Among the millions of sports fans glued to their TV screens during the NBA playoffs, Tyler Junior College men’s head basketball coach Mike Marquis has a special interest in the action.
Miami Heat star player Jimmy Butler got his start at TJC, and Marquis hasn’t missed a minute of his former Apache’s dominance on the court.
Butler has ridden a wave of success since being picked 30th overall in the 2011 NBA draft by the Chicago Bulls: Six-time NBA All-Star. 2015 NBA Most Improved Player. 2016 Olympic gold medalist. 2023 Larry Bird Trophy for Eastern Conference final MVP.
His life wasn’t always as stellar as it is today. Born near Houston, Butler’s father abandoned his family when he was an infant; and his mother kicked him out of the house when he was 13. Bouncing between families as a student at Tomball High School, he began playing basketball, becoming team captain and voted the team’s most valuable player. Although he averaged 19.9 points and 8.7 rebounds per game as a senior, Butler wasn’t heavily recruited by college scouts.
His life took a significant turn for the better in 2007, when Marquis invited him to TJC for a visit.
“I fell in love with his personality,” Marquis said, “and after watching him play, I realized not only was he a great person, but he was also a wonderful talent.”
Butler led the Apaches in scoring that year, with 19 points per game. With a strong work ethic and ability to communicate with others, he quickly became a team leader. The next year, Butler went on to play for Marquette University and was drafted in 2011 by the Chicago Bulls, who had been watching him for several years thanks to the suggestion of Coach Marquis. There, he exhibited the same drive and focus to become a starter and eventually be named the most improved player in the NBA and an NBA All-Star.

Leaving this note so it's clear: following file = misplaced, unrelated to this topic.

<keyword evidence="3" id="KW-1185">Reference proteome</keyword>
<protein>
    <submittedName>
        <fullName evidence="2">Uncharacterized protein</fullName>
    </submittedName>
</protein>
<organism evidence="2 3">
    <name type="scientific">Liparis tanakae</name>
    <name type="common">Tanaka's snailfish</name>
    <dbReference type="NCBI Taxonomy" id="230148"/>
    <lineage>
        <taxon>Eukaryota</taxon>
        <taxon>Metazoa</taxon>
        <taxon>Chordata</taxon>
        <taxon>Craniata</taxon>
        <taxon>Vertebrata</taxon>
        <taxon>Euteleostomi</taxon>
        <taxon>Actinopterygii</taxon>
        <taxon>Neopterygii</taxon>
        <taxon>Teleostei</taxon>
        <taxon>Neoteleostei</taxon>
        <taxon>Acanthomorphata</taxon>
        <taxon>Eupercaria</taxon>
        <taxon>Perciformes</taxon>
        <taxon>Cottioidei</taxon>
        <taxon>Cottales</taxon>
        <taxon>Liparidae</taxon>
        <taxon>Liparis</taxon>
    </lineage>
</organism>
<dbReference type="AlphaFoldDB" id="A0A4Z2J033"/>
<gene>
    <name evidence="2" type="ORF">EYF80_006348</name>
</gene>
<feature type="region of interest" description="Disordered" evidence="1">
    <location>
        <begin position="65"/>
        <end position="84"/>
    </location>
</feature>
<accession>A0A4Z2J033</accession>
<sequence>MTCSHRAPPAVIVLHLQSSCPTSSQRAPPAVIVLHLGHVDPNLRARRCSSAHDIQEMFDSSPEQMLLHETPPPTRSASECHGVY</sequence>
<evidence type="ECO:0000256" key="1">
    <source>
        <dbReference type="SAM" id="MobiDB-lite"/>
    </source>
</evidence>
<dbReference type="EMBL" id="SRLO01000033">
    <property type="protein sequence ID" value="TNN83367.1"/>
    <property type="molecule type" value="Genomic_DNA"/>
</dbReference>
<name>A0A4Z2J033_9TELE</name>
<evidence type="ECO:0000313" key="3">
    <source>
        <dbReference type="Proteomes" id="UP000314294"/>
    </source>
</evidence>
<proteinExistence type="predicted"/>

He spent the 2017-18 season with the Minnesota Timberwolves and 2018-19 with the Philadelphia 76ers.
Butler joined the Miami Heat in 2019, and the team is now appearing in its second NBA Finals in Butler’s four years with the team. The series begins Thursday when the Heat tip off against the Denver Nuggets.
When Jimmy Butler does big things on the basketball court, Marquis’ phone starts ringing. He’s been fielding a lot of media calls in recent days.
“So far, there’s been The Washington Post, The Ringer Podcast Network, Sporting News, Texas Monthly and The New York Times,” he said. “There isn’t any former player I wouldn’t do this for. It’s fun. I love it.”
Marquis describes Butler’s transformation from a fledgling TJC freshman into an NBA powerhouse.
“When he got here right out of high school, he was a bit more insecure,” he said. “Then, as more success came his way and his confidence grew, the natural leadership abilities came out. I thought he had a chance to be very special early on.
“There were three things about him that I noticed right from the start, that he still exhibits today: 1) He always seeks contact. He’s a very physical player. He was like that even as a freshman. Most players are avoiding contact, but he liked it. He wanted to mix it up; 2) He craves knowledge. He wanted to learn about the game and his position — and how to get better; and 3) He was maybe the most competitive person I’ve ever been around. There have been a few others, but he was competitive in drills, in one-on-one situations, in practice and in games. He doesn’t let up.”
Butler recalls TJC as a pivotal time in his life.
“It was the first time that someone took a chance on me,” he said in a 2022 New York Times interview.
Marquis said, “He signed his jersey to me, ‘Once an Apache, always an Apache.’ That pride and loyalty goes all the way back to Coach Floyd Wagstaff. People who played for Coach Wagstaff want to talk to me about Jimmy. People who are coming here next year as freshmen want to talk about Jimmy.
“Apache Nation is absolutely behind him all the way. He is an amazing story, and obviously we couldn’t be prouder or love him more than we do. TJC has thousands and thousands of success stories in all walks of life. It’s just that in Jimmy’s particular walk of life, there’s a lot of publicity that goes with it.”